This is why Hagerty's "project," to be frank, bothers us (yes, smart-ass, we realize we don't exist either...) - she was basically attempting to put a scientific sheen on religion, and when that failed (when she could not, in other words, come up with a single thing to which she could point and say "See!"), she simply redefined the terms of the game. Oldest trick in the book, actually (God works in mysterious ways...), but others should not fall for this transparent (and, ultimately, kind of sad) sleight of hand.

Sunday, May 9, 2010

Lawnmower Man

It was a blustery Saturday morning when we heard the whir of our neighbor’s lawnmower. It served as our own reminder that it was time for us to bring out that cherry red 5.5 HP machine and walk it all over our little green patch of earth.

It would seem a Sisyphean task. Mow. It grows back. Repeat endlessly until we are dead or can no longer push a mower.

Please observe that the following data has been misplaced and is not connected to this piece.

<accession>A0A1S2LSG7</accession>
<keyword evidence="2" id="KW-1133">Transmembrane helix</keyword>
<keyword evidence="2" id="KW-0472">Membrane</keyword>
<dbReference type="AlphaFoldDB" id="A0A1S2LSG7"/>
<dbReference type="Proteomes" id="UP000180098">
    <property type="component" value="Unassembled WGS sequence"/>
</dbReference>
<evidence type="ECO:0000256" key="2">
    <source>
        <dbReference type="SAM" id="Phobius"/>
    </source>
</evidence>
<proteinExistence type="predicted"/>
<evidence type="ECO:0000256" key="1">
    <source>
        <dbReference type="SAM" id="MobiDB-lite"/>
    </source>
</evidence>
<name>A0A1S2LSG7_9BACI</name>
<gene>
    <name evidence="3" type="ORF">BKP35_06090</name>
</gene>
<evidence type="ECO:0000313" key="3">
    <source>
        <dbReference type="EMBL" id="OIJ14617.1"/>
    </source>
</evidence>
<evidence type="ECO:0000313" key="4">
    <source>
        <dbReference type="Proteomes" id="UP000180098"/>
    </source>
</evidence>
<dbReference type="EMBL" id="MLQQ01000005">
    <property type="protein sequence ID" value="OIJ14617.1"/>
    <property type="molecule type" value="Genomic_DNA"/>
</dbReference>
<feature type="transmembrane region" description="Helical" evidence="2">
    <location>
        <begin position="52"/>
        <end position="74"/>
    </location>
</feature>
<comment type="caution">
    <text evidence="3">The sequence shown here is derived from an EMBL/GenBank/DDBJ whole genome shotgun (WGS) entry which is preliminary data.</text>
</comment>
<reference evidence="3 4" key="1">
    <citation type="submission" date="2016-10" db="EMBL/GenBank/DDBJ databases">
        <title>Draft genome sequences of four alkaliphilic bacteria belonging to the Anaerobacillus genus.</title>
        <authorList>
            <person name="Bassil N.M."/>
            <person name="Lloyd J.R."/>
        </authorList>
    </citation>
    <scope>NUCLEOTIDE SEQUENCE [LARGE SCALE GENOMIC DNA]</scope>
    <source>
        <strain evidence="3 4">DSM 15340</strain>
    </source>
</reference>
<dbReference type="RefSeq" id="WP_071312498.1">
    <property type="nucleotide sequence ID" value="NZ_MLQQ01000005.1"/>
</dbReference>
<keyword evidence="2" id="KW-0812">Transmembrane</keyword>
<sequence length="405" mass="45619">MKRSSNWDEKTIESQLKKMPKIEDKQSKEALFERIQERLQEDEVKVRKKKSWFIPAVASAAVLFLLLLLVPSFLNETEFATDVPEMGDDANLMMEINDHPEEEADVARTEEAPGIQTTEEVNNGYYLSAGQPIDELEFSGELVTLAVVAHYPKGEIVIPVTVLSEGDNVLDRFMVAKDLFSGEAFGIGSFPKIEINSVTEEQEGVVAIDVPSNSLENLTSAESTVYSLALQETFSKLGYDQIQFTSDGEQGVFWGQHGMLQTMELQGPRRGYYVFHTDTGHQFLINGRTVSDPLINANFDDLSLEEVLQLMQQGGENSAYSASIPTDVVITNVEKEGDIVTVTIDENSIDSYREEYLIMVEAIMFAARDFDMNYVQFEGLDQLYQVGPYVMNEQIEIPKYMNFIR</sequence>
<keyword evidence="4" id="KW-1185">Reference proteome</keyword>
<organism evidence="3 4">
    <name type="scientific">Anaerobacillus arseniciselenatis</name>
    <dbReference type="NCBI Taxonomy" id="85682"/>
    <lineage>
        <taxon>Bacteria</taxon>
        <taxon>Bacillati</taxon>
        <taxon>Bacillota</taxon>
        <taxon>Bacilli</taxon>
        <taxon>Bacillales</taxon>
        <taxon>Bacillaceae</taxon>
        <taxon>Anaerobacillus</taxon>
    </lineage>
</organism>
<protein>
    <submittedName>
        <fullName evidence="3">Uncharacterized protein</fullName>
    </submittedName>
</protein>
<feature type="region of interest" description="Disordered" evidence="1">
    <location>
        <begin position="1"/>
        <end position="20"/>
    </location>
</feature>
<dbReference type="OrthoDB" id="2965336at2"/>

It was Simon de Beauvoir who once wrote, “Few tasks are more like the torture of Sisyphus than housework, with its endless repetition: the clean become soiled, the soiled is made clean, over and over, day after day.” Mowing the lawn seems to fit…

And yet…

We have learned to enjoy this chore. Not because we think it important to keep our grass looking respectable. And not because we want to stay in the good graces of our neighbors.

Instead, we have found some joy and enlightenment in the simple act of mowing the lawn. It is like that old Chinese saying, "Before enlightenment chop wood carry water, after enlightenment, chop wood carry water."